As the days grow shorter and the end of August looms, Americans’ thoughts turn to Labor Day weekend. Some will head for the beach; others will laze around the backyard. Ronald Monroe will be dead—if the state of Louisiana has its way.
Barring commutation by the Governor or last-minute intervention by the federal courts, Monroe is scheduled to die in Louisiana’s electric chair on Aug. 30 for a murder that, the evidence suggests, he may not have committed. “I’m innocent, and this state knows I’m innocent,” he says quietly, more resigned than angry. “I know there’s a lot of people out there that’s for the death penalty, but why execute innocent people? It don’t make no sense.”
Monroe, 35, may have some trouble fully comprehending his situation; he is mildly retarded, with an IQ of 75. But a lot of other people can’t understand why he is facing death either. The secretary general of Amnesty International and 20 congressmen have written Gov. Buddy Roemer on Monroe’s behalf, and Louisiana’s Board of Pardons unanimously recommended that his sentence be commuted to life. But Roemer has not acted, and autumn is in the air.
It was 12 years ago, in the early morning hours of Sept. 10, 1977, that someone stabbed 35-year-old phone company employee Lenora Collins in her home at 1667 Religious Street in New Orleans as her two children, Joseph, 12, and Theodise, 11, watched in horror. The assailant wounded Theodise, too, but Joseph was able to escape and run for help next door, where Monroe and his mother lived. Joseph would testify that Monroe arrived soon after he did and chased him down the street. When police came to investigate, they found Monroe in bed, his hand cut and bleeding.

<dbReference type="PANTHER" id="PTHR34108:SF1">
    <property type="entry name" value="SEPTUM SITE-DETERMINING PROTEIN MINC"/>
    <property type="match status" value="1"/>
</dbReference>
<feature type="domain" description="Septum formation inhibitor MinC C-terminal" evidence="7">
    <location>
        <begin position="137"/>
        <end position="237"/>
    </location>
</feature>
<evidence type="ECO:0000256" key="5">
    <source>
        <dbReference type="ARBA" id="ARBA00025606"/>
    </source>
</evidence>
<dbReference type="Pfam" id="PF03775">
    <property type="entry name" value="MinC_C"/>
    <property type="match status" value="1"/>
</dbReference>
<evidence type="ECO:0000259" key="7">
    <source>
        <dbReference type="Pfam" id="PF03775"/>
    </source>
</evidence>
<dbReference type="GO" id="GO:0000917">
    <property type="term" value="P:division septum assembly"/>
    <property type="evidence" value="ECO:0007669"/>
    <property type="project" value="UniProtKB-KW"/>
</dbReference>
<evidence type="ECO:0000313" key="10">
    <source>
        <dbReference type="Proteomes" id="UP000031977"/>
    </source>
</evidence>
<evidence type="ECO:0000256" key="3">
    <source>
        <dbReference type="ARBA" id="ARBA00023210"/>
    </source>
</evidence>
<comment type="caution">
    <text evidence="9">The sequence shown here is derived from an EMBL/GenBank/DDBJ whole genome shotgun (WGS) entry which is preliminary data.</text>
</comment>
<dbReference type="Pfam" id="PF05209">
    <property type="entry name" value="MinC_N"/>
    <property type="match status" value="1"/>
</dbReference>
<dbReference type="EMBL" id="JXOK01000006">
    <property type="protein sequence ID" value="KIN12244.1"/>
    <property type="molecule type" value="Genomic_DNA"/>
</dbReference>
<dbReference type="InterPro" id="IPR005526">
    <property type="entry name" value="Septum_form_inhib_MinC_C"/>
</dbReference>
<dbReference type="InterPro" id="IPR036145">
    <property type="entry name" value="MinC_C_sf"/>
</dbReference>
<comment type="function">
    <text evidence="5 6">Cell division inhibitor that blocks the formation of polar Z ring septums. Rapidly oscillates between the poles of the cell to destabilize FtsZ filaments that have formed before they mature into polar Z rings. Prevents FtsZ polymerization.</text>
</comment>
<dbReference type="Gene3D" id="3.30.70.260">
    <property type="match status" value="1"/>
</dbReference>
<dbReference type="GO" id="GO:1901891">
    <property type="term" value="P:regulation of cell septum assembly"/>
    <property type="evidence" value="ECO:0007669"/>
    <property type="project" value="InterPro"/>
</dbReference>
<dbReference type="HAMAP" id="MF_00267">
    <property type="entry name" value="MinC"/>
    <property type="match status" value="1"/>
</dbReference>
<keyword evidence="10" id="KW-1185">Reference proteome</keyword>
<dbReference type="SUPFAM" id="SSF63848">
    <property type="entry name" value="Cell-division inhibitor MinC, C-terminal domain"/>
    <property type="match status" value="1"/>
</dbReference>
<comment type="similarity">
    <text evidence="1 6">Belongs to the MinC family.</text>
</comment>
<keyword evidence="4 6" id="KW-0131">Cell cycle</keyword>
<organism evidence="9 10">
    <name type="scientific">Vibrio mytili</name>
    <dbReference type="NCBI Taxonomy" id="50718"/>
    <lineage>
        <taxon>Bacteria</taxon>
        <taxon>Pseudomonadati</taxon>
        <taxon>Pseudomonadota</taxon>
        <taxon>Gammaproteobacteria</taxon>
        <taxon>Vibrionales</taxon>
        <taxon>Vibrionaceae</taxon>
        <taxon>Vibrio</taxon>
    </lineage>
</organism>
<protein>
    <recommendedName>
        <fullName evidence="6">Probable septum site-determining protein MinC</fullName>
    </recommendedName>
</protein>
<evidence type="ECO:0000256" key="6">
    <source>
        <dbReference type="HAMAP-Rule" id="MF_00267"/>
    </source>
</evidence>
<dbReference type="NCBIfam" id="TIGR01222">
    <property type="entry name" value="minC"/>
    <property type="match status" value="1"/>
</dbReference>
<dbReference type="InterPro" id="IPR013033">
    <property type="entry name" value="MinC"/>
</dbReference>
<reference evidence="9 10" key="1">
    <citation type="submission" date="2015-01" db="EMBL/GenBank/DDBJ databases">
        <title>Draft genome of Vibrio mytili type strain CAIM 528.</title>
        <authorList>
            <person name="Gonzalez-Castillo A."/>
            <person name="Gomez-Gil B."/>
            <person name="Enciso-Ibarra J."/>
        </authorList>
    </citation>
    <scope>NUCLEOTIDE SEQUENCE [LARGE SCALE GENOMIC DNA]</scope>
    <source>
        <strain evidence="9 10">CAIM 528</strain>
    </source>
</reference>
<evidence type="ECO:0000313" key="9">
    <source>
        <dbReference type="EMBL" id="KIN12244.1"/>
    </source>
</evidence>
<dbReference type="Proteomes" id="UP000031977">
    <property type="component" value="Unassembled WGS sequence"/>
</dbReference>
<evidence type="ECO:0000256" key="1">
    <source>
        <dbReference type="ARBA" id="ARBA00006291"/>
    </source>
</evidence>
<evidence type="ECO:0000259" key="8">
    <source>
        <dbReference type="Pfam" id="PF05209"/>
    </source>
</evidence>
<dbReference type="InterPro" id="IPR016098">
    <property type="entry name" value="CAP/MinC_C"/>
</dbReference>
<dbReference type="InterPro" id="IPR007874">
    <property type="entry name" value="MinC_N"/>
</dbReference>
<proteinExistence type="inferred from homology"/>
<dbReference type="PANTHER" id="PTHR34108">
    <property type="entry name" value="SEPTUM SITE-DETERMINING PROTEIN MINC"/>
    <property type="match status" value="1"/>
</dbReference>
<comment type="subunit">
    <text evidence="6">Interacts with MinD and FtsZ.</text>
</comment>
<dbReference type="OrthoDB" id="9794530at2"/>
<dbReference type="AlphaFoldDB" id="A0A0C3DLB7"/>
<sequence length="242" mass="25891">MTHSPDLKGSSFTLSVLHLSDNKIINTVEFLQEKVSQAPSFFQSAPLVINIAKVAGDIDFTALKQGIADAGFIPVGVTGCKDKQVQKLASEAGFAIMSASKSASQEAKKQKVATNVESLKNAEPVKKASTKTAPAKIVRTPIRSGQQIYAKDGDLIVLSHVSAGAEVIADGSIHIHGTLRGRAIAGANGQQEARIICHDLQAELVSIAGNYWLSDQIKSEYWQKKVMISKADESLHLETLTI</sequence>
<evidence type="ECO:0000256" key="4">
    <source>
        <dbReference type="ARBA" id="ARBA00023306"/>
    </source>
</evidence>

Monroe testified that he had been injured hours earlier in a fight at a local bar, and his mother and his younger brother, Michael, swore he was already at home when Joseph Collins came pounding at the door. Both Joseph and Theodise identified Monroe as the murderer, and the DA suggested a motive: Six weeks before the killing, Lenora Collins’s family had sought to evict the Monroes from the two-family house they shared. That was the sum and substance of the case. No forensic evidence was offered by the prosecution; though Collins had been stabbed repeatedly in the face and chest and her apartment was a wash in blood, none of her blood was found on Monroe or his belongings nor was any of his blood found in her home. Neither did the defense offer evidence to support Monroe’s story about the bar fight; his public defender has since admitted he was afraid to venture to that part of town to investigate. “It was just my word, my mother’s word and my baby brother’s word against the two kids’ word,” recalls Monroe, who was then an unemployed laborer with no prior arrest record. He was convicted and sentenced to death.